Treating your clients like they’re your close personal friends is always a smart idea. It helps build trust and essentially garners the relationship required to produce awesome work. But what if the client is already your close personal friend? Bonus! All of that time you would have normally invested to earn their trust is already in place. The only thing left to do is the work – and when trust is securely in place, the chances of hitting a home run are much greater.
This was the topic of discussion with our friends Packet Tide as we were all hanging out at Iron to Iron headquarters. We had just finished collaborating on a project when they mentioned that they were interested in having us re-design their ExpressionEngine add-ons storefront; EEHarbor. I was beyond pumped when the request came up. Not only would EEHarbor be an awesome project in itself, but I knew that since we already had a good level of trust established within our relationship, this project would have tons of potential. We concluded our meeting with the confirmation that the ball was in my court: Structure, concepts, design direction, it was all my call… That said, I got to work.
Freedom Equals Pressure
Though having free-reign to design however I see fit opens a lot doors, it also adds a lot of pressure. The final results would be completely on me. They would be my ideas from conception that I would have to see through to the end. So being sensitive to the needs of the end user was certainly on the forefront of my mind. These products are almost exclusively for EE developers / users. This was my focus.
After I had established this seemingly obvious revelation about the target audience, I had quickly concluded that I wanted this storefront to feel different. The easy answer would be to have this site feel familiar to the end user by mimicking all of the other typical software sites out there (add glossy buttons, use subtle gradations & soft shadows, you know… all that web 2.0 stuff). I wanted this site to stand out amongst the crowd though. Why blend in, anyway? What real benefits are there?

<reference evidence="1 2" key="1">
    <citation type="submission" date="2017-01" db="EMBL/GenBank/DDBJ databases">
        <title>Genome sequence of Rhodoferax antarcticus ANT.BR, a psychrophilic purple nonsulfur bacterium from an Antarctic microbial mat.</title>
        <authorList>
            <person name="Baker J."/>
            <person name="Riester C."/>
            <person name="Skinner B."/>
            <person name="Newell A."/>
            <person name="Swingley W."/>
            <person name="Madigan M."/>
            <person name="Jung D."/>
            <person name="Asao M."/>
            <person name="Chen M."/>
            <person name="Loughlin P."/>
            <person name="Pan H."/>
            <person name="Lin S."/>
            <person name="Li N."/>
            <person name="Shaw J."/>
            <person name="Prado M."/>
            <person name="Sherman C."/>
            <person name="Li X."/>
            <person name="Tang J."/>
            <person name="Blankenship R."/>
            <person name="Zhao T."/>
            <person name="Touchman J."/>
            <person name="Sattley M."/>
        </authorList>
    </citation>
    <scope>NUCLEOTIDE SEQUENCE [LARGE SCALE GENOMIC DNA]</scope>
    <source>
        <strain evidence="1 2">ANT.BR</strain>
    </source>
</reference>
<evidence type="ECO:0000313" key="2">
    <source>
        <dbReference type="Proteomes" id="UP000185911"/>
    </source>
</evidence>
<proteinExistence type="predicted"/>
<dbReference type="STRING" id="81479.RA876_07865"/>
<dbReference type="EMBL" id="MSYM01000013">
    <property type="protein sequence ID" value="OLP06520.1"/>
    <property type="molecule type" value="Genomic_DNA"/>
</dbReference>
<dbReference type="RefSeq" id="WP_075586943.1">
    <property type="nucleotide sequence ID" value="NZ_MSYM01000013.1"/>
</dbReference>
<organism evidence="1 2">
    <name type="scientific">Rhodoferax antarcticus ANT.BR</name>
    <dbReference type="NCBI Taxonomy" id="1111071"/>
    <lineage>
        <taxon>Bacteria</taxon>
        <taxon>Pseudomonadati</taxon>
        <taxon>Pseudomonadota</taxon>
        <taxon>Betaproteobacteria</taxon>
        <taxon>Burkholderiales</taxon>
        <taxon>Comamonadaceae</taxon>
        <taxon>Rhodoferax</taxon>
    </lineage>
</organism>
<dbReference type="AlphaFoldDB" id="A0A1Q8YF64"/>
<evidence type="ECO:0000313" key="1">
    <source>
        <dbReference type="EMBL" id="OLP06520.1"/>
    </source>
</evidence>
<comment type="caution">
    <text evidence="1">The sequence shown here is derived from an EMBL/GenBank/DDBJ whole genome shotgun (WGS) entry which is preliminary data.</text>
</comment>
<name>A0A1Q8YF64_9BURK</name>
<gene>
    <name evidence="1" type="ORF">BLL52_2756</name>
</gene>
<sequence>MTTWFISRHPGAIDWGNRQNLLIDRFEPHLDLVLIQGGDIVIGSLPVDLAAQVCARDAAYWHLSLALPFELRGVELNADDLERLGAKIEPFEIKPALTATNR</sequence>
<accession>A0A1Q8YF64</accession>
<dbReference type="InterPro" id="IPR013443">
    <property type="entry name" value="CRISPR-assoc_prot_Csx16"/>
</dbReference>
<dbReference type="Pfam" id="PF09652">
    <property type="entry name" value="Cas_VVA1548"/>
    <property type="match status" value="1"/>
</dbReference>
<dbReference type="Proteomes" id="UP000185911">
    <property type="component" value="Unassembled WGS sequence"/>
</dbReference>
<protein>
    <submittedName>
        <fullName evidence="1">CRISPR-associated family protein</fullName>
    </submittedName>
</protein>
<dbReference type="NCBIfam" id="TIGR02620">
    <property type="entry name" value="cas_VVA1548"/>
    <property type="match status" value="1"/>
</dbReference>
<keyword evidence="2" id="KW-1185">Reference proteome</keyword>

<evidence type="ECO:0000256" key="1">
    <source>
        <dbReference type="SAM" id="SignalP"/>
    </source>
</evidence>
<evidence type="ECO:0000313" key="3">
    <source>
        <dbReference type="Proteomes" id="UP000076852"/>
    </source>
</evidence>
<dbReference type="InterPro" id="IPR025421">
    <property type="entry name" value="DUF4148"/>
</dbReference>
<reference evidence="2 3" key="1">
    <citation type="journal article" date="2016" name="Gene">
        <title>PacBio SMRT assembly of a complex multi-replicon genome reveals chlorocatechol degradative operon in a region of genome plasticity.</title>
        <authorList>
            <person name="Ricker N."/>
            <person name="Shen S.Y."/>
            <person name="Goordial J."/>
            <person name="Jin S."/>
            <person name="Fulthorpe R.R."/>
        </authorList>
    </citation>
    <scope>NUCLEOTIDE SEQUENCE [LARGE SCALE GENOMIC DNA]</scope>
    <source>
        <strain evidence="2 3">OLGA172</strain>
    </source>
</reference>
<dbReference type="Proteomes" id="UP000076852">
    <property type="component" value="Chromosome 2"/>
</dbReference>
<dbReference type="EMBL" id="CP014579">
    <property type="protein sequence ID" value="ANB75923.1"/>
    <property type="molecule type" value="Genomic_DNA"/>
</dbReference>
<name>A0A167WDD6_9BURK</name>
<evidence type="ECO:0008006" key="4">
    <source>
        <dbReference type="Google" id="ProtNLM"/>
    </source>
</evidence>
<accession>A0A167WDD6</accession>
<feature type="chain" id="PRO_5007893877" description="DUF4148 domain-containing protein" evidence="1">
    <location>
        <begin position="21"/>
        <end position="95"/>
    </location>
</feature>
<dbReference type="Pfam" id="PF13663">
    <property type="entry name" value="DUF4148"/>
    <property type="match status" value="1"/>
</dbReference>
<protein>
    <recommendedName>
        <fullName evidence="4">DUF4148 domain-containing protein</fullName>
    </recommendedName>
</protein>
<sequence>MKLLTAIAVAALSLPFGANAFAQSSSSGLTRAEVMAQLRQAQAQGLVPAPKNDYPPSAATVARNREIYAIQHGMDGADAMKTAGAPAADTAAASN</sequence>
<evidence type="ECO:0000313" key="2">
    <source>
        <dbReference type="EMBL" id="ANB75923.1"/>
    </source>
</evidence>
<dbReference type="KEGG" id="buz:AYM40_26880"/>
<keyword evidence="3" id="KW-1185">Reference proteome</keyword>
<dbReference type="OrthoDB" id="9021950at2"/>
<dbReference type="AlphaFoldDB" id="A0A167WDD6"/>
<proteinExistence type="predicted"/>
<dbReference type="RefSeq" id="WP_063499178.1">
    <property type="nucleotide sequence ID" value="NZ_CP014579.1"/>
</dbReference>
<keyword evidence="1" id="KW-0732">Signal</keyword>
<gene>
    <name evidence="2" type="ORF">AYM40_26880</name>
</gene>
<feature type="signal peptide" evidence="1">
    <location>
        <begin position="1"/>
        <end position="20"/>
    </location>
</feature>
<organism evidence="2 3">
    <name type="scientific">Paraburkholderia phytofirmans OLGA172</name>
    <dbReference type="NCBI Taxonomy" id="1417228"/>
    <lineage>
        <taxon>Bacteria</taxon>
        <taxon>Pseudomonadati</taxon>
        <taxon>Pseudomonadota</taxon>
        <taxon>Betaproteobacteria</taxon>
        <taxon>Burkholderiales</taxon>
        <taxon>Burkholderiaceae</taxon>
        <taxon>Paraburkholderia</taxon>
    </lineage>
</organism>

With that logic in place I started establishing the overall structure. I wanted these products to be center stage – showcasing a lot of detail up front. After all, that’s what this is all about. Find the product that you need, get the details, buy the product, get out. There were a few more layers of complication that were necessary to address though. I wanted the transition between product listing to product details to feel seamless. So I came up with some transition ideas that would not only provide a quick and easy user experience, but also create a level of excitement and creativity.
Once this structure was mapped out, it was time to start adding some styles. The only facet which gave direction was the name: EEHarbor – specifically the “Harbor” part. I toyed with the ideas of creating an oceanic theme, but found myself feeling more at ease with using nautical hints rather than going full-fledged with a water concept. Using a grey, blue and yellow palette not only helped establish the nautical feel, but also matched the EE interface nicely. After settling on that, I circled back to my anti-web 2.0 commitment and made some buttons that felt nice and flat. These buttons will be screaming “click me”, but not because they’ve got a mile high bevel on them. Nope, I’m just relying on stark color contrast combined with some straight forward verbiage to do that trick.